The primary coil bobbin assembly 200 is adapted to be received within the cylindrical secondary coil bobbin assembly 400. The secondary coil bobbin assembly 400 includes integral secondary terminal portions 402 and 404. Within the end of each terminal portion is located a similar solderless spring-retained insulation terminal. Located about the inner cylindrical surface of the secondary bobbin 400 are three longitudinally extending slots 406, 408, 410. Each slot is formed as an opening through the cylindrical surface. A portion of the coil winding 412 which is wound about the outer periphery of the secondary coil bobbin member 400 is exposed to the interior of the cylindrical secondary bobbin. Coil winding 412 is connected about its respective ends to input and output secondary terminal portions 402, 404. Slots 406, 408, 410 are sized to receive locating lugs 218, 220, 222 respectively of the primary bobbin assembly. Thus, when the primary bobbin is inserted within the secondary bobbin, it is uniquely positioned within the secondary bobbin by keying the circumferential location of each locating lug. Also, the relative longitudinal location is fixed by virtue of the tapered undersides of the upper channel portion of the bobbin coming to rest on the edge or lip of the secondary bobbin. Further, the slots 406, 410 on the secondary bobbin have tabs 418 on the underside of the bobbin. As the upper channel portion of the primary bobbin comes to rest on the lip of the secondary bobbin, the protrusions 232 on the locating lugs 226 engage the tabs 418, thus snapping the primary bobbin in place.
The plastic insulating clip member 102, made of modified polypropylene with 10% filler, or other suitable material, is slidably engaged within the open cavity of the C-shaped core member 100. The clip is sized such that the side walls thereof firmly grip the outer walls of the C-shaped core member, as shown and described below. Its intervention between the bobbin and core mitigates any effect of thermal expansion of the core.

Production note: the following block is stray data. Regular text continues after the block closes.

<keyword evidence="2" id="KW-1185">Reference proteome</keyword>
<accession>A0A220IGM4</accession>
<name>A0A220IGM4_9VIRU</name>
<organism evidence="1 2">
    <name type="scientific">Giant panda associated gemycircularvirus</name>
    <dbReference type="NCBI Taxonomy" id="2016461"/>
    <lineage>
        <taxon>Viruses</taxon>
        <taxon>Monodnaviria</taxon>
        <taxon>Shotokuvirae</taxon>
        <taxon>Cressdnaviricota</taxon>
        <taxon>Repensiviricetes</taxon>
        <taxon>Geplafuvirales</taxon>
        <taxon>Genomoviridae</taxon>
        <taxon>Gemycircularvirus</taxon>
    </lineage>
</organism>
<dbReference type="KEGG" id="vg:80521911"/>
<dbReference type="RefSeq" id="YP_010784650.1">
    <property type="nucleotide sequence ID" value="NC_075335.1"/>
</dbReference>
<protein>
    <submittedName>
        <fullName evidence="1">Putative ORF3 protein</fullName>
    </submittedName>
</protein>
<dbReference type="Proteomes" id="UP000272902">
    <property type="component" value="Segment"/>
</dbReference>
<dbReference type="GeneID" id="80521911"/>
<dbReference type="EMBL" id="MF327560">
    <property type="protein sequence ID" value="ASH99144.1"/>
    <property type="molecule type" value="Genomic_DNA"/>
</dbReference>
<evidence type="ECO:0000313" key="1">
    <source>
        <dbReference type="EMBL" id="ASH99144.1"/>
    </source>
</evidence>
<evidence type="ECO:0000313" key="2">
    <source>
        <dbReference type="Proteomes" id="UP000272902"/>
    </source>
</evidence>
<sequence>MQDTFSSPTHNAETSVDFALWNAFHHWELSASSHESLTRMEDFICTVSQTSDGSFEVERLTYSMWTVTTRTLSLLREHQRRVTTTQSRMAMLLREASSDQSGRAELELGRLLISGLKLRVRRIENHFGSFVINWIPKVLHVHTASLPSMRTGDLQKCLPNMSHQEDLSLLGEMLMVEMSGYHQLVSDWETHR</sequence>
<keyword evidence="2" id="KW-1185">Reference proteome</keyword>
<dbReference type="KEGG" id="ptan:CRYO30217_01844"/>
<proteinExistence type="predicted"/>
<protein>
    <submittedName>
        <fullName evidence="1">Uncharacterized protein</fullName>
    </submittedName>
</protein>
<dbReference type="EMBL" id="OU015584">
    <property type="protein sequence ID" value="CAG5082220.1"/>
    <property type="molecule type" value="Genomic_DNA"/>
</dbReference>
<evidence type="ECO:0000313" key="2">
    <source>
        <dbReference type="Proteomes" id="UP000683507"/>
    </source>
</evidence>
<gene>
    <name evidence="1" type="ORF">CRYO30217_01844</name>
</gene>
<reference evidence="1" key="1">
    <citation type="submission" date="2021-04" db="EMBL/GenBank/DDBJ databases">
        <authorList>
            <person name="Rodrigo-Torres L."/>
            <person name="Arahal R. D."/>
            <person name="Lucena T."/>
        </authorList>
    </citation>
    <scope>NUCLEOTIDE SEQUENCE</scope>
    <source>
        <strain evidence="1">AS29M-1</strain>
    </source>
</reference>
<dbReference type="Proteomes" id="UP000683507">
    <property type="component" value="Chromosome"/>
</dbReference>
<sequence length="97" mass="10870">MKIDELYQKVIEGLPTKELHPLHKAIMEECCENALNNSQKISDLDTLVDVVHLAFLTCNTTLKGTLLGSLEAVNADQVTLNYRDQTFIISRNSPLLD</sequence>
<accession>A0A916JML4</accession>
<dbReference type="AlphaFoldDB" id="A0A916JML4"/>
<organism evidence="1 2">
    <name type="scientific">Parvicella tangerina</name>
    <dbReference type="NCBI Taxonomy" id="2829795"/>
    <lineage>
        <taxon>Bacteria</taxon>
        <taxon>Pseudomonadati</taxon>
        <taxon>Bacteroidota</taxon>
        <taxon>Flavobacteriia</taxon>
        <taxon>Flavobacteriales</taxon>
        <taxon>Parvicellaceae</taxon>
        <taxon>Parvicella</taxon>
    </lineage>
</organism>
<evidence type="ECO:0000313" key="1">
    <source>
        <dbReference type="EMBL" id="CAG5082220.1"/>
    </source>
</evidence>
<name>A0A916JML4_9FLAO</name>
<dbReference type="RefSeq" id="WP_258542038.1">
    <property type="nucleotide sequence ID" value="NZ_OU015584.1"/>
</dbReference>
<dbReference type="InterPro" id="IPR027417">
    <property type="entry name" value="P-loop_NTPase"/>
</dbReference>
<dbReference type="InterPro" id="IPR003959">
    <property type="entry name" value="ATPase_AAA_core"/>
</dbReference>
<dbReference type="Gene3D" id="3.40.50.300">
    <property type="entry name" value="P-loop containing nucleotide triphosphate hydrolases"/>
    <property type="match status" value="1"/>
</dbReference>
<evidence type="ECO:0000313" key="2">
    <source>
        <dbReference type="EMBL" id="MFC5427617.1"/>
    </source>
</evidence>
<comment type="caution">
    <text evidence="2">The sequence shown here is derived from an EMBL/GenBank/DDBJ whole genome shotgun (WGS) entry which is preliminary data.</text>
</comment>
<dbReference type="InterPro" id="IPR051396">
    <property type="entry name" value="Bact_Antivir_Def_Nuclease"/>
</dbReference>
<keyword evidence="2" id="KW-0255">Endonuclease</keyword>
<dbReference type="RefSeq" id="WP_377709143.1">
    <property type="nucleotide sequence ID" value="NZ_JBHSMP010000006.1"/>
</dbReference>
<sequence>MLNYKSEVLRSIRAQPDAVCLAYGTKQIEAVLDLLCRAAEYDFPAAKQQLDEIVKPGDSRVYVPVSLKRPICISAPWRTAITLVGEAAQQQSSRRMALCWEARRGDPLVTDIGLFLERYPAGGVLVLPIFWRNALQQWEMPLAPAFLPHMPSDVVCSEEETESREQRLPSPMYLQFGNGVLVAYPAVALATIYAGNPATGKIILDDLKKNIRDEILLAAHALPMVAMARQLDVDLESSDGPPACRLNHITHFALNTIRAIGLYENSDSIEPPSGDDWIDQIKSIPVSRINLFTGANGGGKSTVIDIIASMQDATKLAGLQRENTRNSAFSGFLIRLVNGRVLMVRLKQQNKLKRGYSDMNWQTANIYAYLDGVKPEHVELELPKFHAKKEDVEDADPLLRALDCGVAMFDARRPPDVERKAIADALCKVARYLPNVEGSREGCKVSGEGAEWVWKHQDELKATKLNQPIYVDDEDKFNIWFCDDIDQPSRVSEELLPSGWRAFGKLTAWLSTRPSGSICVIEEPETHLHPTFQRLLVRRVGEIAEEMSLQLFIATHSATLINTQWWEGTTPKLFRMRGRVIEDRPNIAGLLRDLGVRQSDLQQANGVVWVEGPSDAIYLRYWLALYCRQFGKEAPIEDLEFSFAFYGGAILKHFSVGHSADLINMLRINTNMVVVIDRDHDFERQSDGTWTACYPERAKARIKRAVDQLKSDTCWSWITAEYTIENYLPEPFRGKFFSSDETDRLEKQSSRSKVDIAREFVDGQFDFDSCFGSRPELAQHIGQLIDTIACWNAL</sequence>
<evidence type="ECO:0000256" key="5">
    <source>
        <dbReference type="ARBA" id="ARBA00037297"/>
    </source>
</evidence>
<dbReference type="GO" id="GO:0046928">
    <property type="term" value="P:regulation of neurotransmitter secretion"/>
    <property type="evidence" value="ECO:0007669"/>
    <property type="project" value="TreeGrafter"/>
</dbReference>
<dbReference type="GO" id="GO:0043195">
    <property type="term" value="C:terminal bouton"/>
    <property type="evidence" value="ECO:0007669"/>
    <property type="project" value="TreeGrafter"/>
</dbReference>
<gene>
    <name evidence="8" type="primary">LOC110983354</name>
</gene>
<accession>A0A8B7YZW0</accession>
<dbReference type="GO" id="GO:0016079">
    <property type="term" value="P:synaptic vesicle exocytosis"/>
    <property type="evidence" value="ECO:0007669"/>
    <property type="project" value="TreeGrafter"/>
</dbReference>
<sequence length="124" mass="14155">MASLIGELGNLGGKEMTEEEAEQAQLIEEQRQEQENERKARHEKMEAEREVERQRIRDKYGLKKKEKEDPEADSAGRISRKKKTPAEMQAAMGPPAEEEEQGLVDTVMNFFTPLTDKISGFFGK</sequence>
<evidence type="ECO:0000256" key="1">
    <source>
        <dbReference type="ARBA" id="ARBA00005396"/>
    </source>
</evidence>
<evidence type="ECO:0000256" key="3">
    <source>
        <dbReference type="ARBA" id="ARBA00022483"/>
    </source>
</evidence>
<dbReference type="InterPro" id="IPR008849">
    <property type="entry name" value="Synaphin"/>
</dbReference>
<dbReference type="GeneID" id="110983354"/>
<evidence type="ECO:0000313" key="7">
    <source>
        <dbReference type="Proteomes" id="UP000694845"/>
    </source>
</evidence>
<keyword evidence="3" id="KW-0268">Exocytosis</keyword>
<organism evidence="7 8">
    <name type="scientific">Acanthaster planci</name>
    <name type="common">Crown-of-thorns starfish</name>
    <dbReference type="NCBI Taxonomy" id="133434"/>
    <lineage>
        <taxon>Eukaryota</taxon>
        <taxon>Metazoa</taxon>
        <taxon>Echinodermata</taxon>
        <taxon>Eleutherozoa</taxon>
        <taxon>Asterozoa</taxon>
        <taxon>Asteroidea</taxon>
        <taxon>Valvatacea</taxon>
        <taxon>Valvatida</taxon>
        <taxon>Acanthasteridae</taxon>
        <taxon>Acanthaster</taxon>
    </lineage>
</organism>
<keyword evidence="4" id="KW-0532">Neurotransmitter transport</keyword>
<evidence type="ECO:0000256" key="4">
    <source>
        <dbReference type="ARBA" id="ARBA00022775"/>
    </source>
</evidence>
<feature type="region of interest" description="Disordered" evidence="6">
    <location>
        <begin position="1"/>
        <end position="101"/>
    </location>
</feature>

The C-shaped core member 100 with clip 102, is inserted from its open end within the channel-shaped upper head portion of the primary bobbin such that the upper terminal end 104 of the C-shaped core member will come to rest against the stop wall 216 of the primary bobbin. At the same time, the ramp or inclined end portion 304 of the T-shaped core member within the primary bobbin assembly will engage in line-to-line contact along the corresponding ramp end portion 106 of the C-shaped core member at its other terminal end 108. The assembly continues until the T-shaped core member abuts the stop shoulder 110 of the C-shaped core member. Further, the degree of lift designed into the inclined ramp, is also designed to force the T-shaped core member 300 and permanent magnet 310 into full contact with the other terminal end portion of the C-shaped core member 100, thus virtually eliminating any air gap which might otherwise exist between the C-shaped core member and the T-shaped core member.
By virtue of the protrusions 312 extending from the permanent magnet, some degree of physical contact between the permanent magnet and T-shaped core member on the one hand and the end 104 of the C-shaped core member is always guaranteed. This in turn assures that there will always exist at the other end line contact across the inter-engaging ramp surfaces 304, 106 of the core members 300, 100, respectively.